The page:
Details on butting of 93 Ti


New member
Hi, I'm wondering if anyone would know, possibly needs info straight from the welders.
My 93 Ti externally welded butted frame, has an extra (machined?) outer butting about 1 cm from the BB shell on the bottom tube.
My question is, was this particular butting intended to surround the bottom tube completely? Or was it intended to go in a certain direction, e.g. right (driveside) or left, or straight (top or bottom). Or was it intended to be centerred (equal amount of butting all around?)
Am maybe shooting in the wild, but finally got to taking my second hand one apart to rebuild, and the engineering part of me is just got extremely curious how it was designed and intended, seeing / feeling this butting.
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Active member
I've been away from the site for a bit and just seeing this now. The first versions of the second generation of Titanium Fat Chances (I call it that since the first generation was the version created by Gary Helfrich who wound up taking his ideas and founding Merlin Metal Works) had "butting" created by welding sleeves onto the downtube and chainstays. The headtube had inserts that were welded into straight gauge tube and the seat tube also had a welded insert at the top. These were done on the '91 and '92 models. Chris got the idea to machine the exteriors of the down tube, top tube, and chainstays for the '93 model. At the time, Merlin was experimenting with chemical milling to create butting in their tubes but I don't know if they used that in production or not.

The machined tubes provided the stiffness of of traditional butted tubes (as was common with steel bike frame tubing produced by True Temper, Tange, Columbus, and others) and it drastically reduced the amount of welding that was required for each frame. Granted. machining all the tubes was a fairly arduous process since we did not have a modern CNC lathe. The overall weight of the frame was also cut considerably, close to a half pound if I remember correctly. Also the frames just looked cleaner and not as bulky.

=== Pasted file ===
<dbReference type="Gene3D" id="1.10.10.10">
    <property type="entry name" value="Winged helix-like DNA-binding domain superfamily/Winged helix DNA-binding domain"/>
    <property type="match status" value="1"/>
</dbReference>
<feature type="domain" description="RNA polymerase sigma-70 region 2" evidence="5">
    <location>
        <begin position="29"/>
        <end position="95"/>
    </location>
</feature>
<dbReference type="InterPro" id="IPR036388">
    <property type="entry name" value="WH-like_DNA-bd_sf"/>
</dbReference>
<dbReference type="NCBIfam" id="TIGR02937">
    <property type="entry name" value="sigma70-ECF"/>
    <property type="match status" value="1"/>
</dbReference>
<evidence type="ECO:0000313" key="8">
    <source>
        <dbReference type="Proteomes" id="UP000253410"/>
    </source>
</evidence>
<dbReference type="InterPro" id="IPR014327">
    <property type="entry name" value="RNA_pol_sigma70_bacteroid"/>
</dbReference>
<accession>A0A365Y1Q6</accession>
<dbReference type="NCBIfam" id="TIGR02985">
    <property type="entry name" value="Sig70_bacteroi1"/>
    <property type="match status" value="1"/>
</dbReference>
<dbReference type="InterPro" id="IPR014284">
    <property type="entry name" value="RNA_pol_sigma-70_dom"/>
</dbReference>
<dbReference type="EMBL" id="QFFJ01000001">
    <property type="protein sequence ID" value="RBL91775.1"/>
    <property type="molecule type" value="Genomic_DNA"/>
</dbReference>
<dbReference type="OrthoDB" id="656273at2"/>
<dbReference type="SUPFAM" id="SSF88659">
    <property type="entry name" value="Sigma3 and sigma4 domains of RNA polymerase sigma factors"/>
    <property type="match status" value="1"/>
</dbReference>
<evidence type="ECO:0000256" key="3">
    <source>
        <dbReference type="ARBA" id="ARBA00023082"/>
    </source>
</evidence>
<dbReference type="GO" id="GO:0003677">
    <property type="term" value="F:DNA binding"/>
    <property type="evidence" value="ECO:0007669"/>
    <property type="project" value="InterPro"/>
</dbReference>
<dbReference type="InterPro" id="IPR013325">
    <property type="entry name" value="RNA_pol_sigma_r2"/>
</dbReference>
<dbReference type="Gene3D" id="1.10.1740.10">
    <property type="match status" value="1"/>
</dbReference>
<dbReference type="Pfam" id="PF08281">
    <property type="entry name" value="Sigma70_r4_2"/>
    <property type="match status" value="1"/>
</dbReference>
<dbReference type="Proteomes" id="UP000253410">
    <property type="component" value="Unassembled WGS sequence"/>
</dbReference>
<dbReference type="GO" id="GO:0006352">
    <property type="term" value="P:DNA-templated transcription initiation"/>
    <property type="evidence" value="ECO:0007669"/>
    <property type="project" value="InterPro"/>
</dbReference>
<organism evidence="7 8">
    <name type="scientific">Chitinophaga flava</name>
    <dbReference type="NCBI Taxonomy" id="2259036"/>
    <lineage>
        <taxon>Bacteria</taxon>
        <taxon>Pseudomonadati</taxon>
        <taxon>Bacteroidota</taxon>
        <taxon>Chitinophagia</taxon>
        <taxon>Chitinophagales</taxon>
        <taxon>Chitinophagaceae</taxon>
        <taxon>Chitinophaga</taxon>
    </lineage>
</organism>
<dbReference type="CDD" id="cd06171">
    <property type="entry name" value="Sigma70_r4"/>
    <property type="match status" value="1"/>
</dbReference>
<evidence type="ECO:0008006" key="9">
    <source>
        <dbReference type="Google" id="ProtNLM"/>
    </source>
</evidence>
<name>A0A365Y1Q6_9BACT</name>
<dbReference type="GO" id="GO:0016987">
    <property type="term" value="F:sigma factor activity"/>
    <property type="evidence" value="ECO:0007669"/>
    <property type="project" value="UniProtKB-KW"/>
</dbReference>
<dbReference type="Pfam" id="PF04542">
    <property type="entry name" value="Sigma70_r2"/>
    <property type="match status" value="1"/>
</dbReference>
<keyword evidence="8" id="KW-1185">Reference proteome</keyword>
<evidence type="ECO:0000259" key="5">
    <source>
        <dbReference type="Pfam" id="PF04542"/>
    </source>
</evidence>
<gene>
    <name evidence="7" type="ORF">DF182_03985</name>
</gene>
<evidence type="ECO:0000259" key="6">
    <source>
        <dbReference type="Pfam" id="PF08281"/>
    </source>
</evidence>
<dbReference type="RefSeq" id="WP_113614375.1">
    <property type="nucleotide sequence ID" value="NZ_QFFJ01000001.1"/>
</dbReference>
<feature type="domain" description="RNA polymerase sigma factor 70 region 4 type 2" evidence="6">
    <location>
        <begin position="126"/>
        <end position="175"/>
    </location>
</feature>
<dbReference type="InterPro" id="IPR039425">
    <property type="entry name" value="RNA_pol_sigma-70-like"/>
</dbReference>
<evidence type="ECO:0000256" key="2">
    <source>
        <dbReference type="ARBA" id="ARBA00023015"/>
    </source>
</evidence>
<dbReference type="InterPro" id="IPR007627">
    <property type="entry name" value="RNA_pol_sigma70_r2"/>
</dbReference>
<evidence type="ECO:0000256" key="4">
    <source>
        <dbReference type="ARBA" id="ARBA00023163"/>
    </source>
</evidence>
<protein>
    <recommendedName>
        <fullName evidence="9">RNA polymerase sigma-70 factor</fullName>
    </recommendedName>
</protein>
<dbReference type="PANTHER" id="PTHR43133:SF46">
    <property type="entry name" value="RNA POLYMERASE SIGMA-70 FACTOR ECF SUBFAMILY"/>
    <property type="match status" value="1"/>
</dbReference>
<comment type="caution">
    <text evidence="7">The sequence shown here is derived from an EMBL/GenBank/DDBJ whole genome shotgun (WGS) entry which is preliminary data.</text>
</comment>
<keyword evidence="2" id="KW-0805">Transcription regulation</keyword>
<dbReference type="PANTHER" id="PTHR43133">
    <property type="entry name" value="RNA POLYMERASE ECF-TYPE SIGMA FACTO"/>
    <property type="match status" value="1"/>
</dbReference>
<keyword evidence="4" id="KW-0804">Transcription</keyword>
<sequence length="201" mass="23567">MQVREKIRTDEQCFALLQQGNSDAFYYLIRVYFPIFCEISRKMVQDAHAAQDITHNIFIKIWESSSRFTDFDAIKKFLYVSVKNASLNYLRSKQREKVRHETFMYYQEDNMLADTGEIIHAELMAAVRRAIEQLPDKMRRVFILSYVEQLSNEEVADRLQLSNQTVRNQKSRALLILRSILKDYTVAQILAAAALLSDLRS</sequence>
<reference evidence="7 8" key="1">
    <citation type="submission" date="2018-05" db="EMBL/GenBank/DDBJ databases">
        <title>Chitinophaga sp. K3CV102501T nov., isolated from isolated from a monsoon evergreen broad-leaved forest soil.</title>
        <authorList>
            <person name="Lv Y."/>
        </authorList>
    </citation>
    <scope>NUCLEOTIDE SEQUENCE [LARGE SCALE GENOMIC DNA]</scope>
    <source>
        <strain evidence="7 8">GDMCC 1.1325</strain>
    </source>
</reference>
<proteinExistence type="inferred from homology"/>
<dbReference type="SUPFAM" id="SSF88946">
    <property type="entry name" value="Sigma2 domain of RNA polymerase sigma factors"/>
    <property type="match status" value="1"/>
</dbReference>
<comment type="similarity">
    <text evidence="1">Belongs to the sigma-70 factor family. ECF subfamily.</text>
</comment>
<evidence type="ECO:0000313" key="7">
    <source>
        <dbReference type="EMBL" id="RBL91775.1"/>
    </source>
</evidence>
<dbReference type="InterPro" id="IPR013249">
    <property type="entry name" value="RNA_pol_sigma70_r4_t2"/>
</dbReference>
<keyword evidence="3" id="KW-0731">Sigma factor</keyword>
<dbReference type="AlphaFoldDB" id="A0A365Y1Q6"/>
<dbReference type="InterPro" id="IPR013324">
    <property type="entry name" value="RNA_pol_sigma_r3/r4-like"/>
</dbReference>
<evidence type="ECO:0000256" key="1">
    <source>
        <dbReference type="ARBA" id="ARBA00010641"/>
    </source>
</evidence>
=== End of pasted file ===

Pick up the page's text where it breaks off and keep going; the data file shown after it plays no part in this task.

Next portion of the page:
As far as the dimensions of the butting goes, I'm not sure how Chris came up with the diameters, lengths of butts, tapers, etc. I know he had some sort of Excel program that worked out angles and lengths of tubes for each size of model we produced.

I have a '91 that was a warranty return. I repaired it and Chris said I could have it when Somerville shut down. I wish I could find a '94 as those are the pinnacle of Somerville craftsmanship and my personal zenith as a frame welder.

And, yes, the '93 and '94 models came with a top tube sticker that said "FEEL MY BUTT"

Hope this helps


New member
do you have pics of the 1991 fat ti? never saw such an early one. only saw 1-2 from 1992.
i know that gary h made some experiments with ti at his fat time. ;) but haven't known or seen that he welded some external sleeves to the tubes. but what i know is that mike a made some external sleeves at his frames (chain-/seatstaytubes)/forks at one-off titanium before the catalogue pics from fat in 1993. but i wasn't there...

as i like pics...
stuff i got from mike a. some fat sleeves details




one-off titanium frame & fork from 1991




another one-off fork



New member
Lovely details Ashok.

@Scott: The reason why I was asking is that it seems that the machined butting closest to the BB on the downtube, about 1 cm from the BB shell, is not centered completely, rather it is slightly more butted on one side. I was wondering if it was intentional, eg to stiffen on one side. Or if it was just by accident ;) :D


Active member
I doubt that was intentional. More likely just the way the machining came out. We only had an old lathe and I'm sure it was not as precise as a modern-day CNC lathe. Probably some tool run-out. We couldn't afford to throw away any tubes that the machining came out a bit off-center.
Good eye in noticing it though.
I like the cut away of our '91 Ti frame. I never saw the inside of one and wondered just how good my purging set-up was. Looks pretty good.
Here is my '91
ti frame.jpg